Sunday, September 29, 2013

DC Veg Fest 2013

Everlasting Life Food Truck.
You know, I was very disappointed not to see a write-up in the Washington Post this morning about this year's D.C. Veg Fest, created and run by the group Compassion Over Killing. Yesterday was the first time I attended since this annual event was moved down by the Navy Yard. I was happily amazed at just how crowded it was. The line just to get the free goody bags being offered for the first 1000 attendees stretched nearly all the way to the Washington Nationals Baseball stadium. The sheer volume of people who attended surely warranted a media piece about the growing desire and interest for healthier, more compassionate vegetarian foods.

I recall when the DC Veg Fest started several years ago.  The group I volunteer for, RabbitWise, had a table there when it was held at the George Washington University campus. This event has grown in leaps and bounds and that gives me hope as a vegan that more and more people are waking up to the reality that there is a better way to eat both for ourselves and for the animals.

I certainly can't recall a time when I got to sample so much food because their new location allowed the DC Veg Fest folks to let in more vendors. Tofurkey was there, giving out samples of their new line of artisan "sausages" and the Better Meat folks were there as well, handing out samples of their "chicken". Folks from Sticky Fingers Bakery were doling out yummy slabs of chocolate cake.  It was harder than ever to decide on lunch, so I decided to get the long wait over with and hit up Vegan Treats first--my wait took forty minutes in the early afternoon, but I learned later that there was a half hour wait from the very beginning of the festivities. The long wait was worth it--yeah, that cannoli was SO worth it!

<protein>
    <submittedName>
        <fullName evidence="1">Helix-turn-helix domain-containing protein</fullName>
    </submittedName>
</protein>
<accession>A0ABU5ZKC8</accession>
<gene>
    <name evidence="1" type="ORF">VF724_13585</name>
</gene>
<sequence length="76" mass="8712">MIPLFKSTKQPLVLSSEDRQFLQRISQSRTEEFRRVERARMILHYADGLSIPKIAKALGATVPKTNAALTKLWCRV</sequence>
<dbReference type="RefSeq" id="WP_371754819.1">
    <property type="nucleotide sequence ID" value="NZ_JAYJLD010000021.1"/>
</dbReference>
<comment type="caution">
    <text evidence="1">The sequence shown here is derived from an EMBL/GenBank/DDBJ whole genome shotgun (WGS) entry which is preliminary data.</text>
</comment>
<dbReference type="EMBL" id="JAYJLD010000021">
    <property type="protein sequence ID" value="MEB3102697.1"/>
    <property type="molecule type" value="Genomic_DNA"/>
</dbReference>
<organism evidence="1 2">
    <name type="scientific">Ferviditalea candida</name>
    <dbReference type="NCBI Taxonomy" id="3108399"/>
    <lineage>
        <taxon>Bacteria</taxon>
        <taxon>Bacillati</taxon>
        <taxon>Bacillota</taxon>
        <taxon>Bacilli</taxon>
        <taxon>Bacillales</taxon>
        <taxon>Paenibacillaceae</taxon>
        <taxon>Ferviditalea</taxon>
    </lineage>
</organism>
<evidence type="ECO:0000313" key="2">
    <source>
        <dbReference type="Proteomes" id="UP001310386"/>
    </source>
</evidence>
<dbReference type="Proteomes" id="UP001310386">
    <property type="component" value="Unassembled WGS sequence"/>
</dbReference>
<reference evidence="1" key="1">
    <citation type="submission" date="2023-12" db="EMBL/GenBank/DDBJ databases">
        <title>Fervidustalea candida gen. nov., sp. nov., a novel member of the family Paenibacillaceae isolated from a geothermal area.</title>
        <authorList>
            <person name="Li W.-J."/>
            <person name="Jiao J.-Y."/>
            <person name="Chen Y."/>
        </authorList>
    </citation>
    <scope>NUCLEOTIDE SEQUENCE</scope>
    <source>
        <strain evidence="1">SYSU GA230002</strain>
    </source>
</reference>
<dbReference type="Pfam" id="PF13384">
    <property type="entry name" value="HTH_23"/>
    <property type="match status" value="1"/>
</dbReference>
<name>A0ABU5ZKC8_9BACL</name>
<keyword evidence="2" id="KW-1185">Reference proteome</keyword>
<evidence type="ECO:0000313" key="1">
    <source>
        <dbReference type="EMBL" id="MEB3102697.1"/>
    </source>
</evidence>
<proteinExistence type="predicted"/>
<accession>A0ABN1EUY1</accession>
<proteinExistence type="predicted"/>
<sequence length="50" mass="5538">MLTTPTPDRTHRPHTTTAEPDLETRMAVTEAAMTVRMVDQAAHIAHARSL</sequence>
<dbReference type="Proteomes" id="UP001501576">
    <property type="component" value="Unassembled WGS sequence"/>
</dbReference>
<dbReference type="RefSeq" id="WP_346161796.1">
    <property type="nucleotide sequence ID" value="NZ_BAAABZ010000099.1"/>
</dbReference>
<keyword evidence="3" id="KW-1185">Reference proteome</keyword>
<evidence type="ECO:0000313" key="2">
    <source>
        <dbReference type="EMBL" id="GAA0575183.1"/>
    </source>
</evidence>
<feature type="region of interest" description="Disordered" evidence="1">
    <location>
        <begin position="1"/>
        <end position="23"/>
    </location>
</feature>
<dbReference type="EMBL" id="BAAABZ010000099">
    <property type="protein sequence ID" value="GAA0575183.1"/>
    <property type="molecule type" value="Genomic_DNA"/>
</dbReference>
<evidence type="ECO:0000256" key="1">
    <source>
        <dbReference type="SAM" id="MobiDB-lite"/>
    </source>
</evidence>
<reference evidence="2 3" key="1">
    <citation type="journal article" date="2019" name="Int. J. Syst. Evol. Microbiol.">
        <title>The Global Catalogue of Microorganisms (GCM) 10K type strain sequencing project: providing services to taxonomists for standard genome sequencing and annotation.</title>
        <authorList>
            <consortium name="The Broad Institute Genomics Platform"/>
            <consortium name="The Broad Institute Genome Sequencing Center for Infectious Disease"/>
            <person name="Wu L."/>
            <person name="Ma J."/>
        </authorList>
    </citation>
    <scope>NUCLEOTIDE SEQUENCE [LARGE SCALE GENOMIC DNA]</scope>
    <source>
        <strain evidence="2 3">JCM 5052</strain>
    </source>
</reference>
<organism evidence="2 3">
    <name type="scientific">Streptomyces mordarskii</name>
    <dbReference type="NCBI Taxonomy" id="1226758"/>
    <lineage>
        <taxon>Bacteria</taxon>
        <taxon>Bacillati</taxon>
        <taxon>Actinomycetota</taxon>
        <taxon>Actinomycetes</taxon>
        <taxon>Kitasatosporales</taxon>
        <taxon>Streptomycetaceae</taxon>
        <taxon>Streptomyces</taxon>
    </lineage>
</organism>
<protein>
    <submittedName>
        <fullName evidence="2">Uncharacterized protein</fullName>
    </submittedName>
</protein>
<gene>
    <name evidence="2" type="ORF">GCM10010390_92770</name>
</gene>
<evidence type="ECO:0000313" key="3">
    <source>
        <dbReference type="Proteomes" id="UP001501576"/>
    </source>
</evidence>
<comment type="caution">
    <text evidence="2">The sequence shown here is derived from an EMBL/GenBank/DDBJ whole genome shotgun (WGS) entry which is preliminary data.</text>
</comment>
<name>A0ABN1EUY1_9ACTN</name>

Vegan Treats and their wares

I chose eventually for lunch the hot plate from the Everlasting Life food truck. BBQ tofu, in strips resembling ribs slathered in a delicious BBQ sauce, collard greens, and the BEST vegan macaroni and cheese I have yet encountered. But there were many other choices as well. A truck called the Randy Radish offered veggie goodies; Bread and Brew was back with their vegan nachos served up on a souvenir Frisbee; Amsterdam Falafel Shop offered their delicious wares. 

There were also terrific lectures and cooking demonstrations at this event, to include the authors of the "Betty Crocker Goes Vegan" cookbook, Dan and Ann Shannon, who made the most scrumptious macaroni salad--those of us like myself sitting under the tent to watch were lucky to get samples. And the end of the day was perfect with a live performance by local folk singer Steven Gellman.  Come on, Washington Post, where were your people? This day deserved more media attention. I suspect next year it will be even more crowded because the word is getting out there--going vegetarian is the way to go for a longer life and a more compassionate lifestyle.

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